By Clare Lampen with The Cut
Photo: Stephen Maturen, Getty Images
As Black leaders across the world led millions into the streets in protest of the police murders of George Floyd, Breonna Taylor, Ahmaud Arbery and too many more, SURJ co-founder and Leadership Team member Carla Wallce spoke to The Cut of NY Magazine about how white people get involved and stay involved in racial justice:
Take the time to learn how systemic racism operates in this country, particularly if you are a white person. Indeed, among the best things white people can do is to take the time to educate themselves on the experience of being Black in America — here are some suggestions if you’re looking for a starting point — and start talking to other white people.
“One of the challenges is, white people want to call people of color and say, ‘What am I supposed to do,’ which puts a tremendous burden on people of color,” Carla Wallace, a co-founder of Showing Up for Racial Justice, tells the Cut. “Our work is to move other white people.”
Anti-racism demands that we identify the hierarchies and power structures that have always awarded privilege to white people, and look at them honestly. Showing Up for Racial Justice developed a tool kit with Color of Change, and also has tips for calling people into conversations in a manner that doesn’t prompt defensiveness. You hear someone griping about the riots and violence at certain protests? Talk to them about the despair, the pain, and the anger at the center, and where that comes from. You hear someone wonder what privilege a broke white person has? Talk to them about what it’s like to not have to worry about your personal safety while moving through your day: jogging down a residential street, or walking home from a convenience store. But, Wallace recommends, exercise empathy over the urge to reproach.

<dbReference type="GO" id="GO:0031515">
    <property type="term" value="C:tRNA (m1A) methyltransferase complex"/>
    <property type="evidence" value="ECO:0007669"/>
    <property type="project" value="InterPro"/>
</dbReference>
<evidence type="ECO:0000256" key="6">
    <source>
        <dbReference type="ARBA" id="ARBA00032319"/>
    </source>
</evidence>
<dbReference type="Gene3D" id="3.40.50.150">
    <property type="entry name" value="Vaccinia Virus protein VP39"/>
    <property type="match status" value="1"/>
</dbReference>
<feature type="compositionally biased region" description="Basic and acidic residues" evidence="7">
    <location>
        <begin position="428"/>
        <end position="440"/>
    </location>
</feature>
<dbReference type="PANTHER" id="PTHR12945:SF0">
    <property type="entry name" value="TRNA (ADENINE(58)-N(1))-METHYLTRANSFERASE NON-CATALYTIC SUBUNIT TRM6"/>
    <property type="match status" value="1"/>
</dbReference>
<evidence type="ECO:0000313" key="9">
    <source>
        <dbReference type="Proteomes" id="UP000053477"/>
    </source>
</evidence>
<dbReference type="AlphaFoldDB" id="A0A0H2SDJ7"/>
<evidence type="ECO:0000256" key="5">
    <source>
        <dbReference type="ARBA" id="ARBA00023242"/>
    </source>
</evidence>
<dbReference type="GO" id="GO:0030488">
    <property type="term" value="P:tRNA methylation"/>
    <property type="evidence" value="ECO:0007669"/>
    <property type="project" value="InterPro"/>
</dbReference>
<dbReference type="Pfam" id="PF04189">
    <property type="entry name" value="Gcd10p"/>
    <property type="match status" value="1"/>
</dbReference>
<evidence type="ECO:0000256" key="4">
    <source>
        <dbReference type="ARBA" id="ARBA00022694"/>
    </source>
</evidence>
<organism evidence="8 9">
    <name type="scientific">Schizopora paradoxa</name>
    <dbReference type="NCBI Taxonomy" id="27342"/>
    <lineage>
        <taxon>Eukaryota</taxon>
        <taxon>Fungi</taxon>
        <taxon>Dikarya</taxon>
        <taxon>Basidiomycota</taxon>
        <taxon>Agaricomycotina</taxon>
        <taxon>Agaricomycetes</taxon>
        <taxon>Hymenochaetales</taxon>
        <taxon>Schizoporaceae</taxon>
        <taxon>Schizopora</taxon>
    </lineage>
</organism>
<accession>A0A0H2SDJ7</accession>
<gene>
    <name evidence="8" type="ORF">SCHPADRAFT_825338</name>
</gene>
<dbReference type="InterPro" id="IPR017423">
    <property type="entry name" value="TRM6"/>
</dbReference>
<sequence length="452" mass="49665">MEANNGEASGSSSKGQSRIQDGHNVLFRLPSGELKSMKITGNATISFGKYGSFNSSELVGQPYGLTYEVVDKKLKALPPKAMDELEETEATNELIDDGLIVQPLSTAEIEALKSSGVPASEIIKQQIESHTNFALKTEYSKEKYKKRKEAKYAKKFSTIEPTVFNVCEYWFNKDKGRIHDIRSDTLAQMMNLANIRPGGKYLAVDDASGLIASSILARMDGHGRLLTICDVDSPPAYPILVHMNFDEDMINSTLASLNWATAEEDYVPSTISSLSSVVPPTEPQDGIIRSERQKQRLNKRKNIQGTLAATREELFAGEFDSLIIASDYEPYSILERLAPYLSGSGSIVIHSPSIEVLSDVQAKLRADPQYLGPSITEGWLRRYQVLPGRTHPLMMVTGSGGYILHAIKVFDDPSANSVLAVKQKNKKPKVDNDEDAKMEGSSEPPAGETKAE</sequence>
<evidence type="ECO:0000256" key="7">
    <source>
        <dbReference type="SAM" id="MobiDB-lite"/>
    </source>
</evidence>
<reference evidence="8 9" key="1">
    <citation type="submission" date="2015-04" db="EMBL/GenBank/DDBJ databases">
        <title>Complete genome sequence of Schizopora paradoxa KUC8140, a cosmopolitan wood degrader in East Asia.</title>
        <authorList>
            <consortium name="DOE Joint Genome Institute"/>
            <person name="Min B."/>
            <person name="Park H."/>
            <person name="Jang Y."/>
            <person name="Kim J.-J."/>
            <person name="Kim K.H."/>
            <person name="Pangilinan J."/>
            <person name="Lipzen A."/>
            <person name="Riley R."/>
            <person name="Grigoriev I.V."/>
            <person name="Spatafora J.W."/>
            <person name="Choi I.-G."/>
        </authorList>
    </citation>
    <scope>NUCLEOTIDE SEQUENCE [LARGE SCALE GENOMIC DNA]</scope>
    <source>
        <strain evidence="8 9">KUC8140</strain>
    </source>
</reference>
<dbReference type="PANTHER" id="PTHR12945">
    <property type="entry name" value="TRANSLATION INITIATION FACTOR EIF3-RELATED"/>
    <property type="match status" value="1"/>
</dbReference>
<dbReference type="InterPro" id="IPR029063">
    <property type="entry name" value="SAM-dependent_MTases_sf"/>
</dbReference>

“Unless we get more white people to end white silence, our silence will always be used by those in power to not make the changes that are needed. The majority of white people in this country are still on the side of business as usual,” Wallace says. “If 10,000 white people showed up tomorrow on the steps of Louisville’s City Hall, you can bet the mayor would fire these police officers who killed Breonna Taylor. …We have to win a significant number to stand with Black, brown, and indigenous communities for the justice that we all need in this country.”